On Feb. 22, Ottawa Senator Chris Neil blindsided the vulnerable Buffalo Sabre Chris Drury, causing the latter to leave the National Hockey League game with concussion-like symptoms.

Commissioner Gary Bettman and league Vice President Colin Campbell hemmed and hawed for a day. Finally, Campbell decided to fine Sabres Coach Lindy Ruff because he sent out his enforcer line after Neil made the hit, failing to address the cheap shot that caused the fight. For a duo that has presided over the NHL’s precipitous downfall, I really didn’t expect anything better.

Enter B. Thomas Golisano. Known throughout Western New York as a pivotal community member, he started a billion-dollar company in our own backyard and has donated millions to area schools and hospitals. A few years ago, his dedication to the community and business sense came together when he purchased the Sabres – a bankrupt team with ostensibly no future – and turned it into a profitable, widely admired franchise within only a few years.

A few days ago, he drafted a letter to the commissioner that clearly stated, in common sense terms, that there is nothing manly about a cheap shot to the head from behind. Needless to say, it wouldn’t hurt NHL officials to take advice from someone with a sound business model and little common sense.

Many, including NHL management, maintain the hit was clean. What’s even worse is that many sports writers accuse Golisano of whining to the league, of being na’ve toward the game of hockey. Sadly, it doesn’t surprise me that these officials and so-called hockey fans side with a dim-witted, emotionally-imbalanced thug like Chris Neil against a self-made billionaire philanthropist. Golisano hardly takes a na’ve approach in his letter, admitting that injury-causing hits to the head are a part of the game, a fact that Sports Illustrated’s Allan Muir and his ilk conveniently ignore. Golisano should not worry too much about Muir’s comments – it’s hard to take the columnist seriously when he styles as a proponent of old-school, hard-nosed hockey. When Philadelphia’s “Broad Street Bullies” ushered in the peak of physical hockey play in the 1970s, Muir was barely out of diapers. A little common sense, which is what the game of hockey needs right now, is apparently too much for him and NHL officials.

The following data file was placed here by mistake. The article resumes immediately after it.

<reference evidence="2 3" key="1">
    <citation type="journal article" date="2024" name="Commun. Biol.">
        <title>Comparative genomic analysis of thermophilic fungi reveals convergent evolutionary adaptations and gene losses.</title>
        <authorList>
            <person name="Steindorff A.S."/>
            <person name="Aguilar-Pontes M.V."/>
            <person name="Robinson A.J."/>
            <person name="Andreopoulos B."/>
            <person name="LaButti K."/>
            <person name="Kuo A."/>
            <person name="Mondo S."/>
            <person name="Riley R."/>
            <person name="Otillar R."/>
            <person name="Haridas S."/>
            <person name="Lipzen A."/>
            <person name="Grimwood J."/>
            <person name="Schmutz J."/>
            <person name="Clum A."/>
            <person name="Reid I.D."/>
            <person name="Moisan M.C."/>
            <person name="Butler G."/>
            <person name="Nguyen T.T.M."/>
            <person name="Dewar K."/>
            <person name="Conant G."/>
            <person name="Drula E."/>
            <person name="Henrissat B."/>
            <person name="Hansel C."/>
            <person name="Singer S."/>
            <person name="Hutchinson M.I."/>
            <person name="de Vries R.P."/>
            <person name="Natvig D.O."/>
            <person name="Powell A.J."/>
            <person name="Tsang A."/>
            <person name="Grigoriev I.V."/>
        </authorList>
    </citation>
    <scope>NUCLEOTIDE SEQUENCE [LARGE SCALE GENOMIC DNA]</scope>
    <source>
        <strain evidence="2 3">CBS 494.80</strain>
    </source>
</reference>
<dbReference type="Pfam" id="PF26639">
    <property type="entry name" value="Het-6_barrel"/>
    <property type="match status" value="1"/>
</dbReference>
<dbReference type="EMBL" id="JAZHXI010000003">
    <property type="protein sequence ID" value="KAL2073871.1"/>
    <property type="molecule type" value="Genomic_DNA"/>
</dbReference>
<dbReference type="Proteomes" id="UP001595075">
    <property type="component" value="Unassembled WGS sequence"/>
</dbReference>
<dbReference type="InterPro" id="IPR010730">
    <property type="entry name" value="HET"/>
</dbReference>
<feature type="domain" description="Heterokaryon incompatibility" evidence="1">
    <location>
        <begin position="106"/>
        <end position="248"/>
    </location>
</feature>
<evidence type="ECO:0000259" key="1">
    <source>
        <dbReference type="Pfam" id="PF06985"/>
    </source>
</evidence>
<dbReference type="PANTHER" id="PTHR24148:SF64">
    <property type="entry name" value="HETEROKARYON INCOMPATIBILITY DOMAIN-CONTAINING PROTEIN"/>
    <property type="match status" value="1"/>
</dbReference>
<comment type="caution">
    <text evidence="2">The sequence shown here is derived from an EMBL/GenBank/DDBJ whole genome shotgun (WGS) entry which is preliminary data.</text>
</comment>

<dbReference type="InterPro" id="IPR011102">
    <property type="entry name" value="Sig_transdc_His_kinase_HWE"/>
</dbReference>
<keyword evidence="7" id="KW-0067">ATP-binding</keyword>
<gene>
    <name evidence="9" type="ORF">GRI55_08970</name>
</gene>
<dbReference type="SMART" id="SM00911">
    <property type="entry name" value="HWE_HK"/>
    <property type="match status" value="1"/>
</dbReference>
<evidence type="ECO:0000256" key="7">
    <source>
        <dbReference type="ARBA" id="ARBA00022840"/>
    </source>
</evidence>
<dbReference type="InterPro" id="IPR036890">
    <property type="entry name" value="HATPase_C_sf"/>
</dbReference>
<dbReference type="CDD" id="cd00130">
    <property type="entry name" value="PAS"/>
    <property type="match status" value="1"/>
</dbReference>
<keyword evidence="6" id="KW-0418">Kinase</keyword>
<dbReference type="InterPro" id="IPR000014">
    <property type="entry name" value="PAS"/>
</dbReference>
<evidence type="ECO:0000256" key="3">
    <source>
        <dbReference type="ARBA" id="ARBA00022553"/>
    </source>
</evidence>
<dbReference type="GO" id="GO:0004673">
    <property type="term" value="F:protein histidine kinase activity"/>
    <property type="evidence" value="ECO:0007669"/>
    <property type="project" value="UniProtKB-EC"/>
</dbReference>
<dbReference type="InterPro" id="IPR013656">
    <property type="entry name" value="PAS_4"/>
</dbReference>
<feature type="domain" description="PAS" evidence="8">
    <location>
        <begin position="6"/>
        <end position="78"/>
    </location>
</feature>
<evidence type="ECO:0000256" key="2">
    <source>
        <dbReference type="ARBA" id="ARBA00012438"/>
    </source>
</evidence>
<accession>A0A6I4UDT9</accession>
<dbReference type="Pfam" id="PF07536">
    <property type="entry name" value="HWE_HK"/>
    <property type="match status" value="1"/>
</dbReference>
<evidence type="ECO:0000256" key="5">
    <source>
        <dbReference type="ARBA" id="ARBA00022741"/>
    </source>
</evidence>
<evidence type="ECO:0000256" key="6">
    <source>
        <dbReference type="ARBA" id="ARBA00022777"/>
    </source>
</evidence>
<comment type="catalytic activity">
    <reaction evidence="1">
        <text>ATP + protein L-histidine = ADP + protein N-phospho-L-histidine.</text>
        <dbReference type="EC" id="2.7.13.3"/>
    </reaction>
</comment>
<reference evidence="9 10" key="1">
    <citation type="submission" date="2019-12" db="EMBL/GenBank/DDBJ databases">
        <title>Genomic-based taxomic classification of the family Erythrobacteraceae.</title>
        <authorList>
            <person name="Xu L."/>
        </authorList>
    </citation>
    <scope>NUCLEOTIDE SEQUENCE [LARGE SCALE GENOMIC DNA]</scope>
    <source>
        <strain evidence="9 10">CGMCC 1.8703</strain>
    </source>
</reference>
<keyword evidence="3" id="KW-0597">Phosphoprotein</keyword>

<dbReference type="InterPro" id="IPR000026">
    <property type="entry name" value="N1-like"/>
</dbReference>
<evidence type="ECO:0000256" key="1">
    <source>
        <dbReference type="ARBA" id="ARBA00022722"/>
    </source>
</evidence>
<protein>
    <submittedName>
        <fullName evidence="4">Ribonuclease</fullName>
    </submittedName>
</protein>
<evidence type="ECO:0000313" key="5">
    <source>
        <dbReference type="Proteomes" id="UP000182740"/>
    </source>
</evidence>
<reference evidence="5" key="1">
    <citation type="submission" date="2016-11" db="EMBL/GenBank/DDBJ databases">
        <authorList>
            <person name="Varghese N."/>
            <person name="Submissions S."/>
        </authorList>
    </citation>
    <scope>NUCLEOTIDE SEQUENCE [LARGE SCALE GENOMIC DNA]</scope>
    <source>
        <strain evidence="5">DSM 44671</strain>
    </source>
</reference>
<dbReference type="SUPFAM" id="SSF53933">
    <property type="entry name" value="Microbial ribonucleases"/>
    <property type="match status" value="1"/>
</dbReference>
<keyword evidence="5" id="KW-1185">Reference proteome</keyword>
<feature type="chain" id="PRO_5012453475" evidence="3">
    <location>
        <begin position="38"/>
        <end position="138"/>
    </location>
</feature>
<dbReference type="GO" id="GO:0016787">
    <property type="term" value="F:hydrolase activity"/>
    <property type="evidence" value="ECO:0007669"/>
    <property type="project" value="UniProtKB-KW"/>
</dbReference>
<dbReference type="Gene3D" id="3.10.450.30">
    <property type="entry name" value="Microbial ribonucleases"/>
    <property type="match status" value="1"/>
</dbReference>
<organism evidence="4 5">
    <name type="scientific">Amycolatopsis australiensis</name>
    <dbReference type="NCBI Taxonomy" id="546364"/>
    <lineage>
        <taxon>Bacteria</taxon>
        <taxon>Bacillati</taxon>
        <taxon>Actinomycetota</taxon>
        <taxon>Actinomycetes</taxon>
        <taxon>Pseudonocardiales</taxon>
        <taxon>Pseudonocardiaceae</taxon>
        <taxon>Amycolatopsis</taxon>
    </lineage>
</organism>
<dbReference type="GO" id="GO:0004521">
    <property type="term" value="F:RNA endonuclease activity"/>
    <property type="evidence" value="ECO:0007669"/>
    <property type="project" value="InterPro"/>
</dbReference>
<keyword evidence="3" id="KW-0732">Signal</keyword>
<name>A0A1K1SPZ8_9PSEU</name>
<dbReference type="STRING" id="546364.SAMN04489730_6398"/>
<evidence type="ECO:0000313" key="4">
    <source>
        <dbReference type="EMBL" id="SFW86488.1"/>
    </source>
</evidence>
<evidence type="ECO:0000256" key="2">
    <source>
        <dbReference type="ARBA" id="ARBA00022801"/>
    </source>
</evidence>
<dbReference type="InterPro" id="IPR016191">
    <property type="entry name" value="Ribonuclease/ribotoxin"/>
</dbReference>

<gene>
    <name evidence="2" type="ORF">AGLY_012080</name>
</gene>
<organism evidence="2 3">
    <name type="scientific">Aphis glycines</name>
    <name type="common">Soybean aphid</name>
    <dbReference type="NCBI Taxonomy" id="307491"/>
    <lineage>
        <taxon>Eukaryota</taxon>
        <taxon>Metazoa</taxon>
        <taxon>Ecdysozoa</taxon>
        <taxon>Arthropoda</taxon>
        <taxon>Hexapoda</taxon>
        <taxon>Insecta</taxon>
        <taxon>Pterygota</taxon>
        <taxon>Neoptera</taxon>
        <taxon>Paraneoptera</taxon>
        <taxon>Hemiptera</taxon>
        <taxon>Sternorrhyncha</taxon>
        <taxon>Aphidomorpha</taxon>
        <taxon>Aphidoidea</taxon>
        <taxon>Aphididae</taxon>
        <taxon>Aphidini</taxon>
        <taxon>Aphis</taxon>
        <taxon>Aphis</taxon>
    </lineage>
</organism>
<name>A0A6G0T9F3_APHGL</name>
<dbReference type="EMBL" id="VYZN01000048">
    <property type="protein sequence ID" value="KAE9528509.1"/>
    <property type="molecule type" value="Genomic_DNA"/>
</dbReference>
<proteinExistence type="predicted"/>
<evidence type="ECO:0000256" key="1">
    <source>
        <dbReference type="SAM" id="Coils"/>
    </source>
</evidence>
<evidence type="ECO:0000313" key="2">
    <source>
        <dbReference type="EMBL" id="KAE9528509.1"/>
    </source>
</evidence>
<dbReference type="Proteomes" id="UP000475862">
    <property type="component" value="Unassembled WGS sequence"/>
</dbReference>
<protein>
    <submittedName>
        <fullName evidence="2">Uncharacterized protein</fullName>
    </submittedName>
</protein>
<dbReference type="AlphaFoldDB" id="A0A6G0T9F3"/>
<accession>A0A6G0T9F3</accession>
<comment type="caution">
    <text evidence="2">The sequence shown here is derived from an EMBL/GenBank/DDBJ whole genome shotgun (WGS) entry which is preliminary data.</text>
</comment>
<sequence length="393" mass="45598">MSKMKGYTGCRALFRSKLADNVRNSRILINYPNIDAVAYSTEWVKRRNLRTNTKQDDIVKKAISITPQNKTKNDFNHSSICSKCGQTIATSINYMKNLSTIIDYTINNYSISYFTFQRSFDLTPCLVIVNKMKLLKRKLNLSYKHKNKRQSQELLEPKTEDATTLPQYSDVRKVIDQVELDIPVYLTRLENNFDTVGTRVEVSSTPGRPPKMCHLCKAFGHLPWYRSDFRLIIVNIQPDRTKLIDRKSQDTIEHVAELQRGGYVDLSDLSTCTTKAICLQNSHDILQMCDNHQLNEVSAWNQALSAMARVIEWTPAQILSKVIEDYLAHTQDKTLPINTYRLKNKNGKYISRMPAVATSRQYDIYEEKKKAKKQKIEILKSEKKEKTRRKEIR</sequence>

While Golisano’s detractors’ sole investment in the game of hockey is watching Hockey Night in Canada with a two-four of Molson, Golisano has a little bit more – to the tune of millions more – on the line. Therefore, while Muir and similarly-minded cretins take perverse pleasure in watching players get blindsided in the name of fast-paced entertainment, Golisano has a product to sell. He realizes that this product won’t be bought if players are injured on a regular basis by cheap hits from behind.

What Golisano’s letter came down to, though, was respect. Thanks to the NHL management, respect for the game of hockey has evaporated in the past few years. The entire 2004-2005 season was cancelled due to a lockout. Instead of renegotiating a contract with ESPN, the management is content with showing the majority of their league’s season on a second-rate cable channel that isn’t even widely distributed.

Despite all of this bad press, Golisano has been able to market his team – and, for that matter, the entire league – in Western New York; out of all American NHL markets, the Stanley Cup Finals and the All-Star Game have recently had their highest ratings in Buffalo.

Once again, hockey’s management is at a crossroads.

The right decision is to endorse Golisano’s advice – advice of a man whose sound decision-making turned a bankrupt laughingstock into a profitable, world-class organization, the advice of a man who has improved the lives of millions of Western New Yorkers with his philanthropy.

All it takes is a little common sense and respect for the game.

Scott of a member of the class of 2008.

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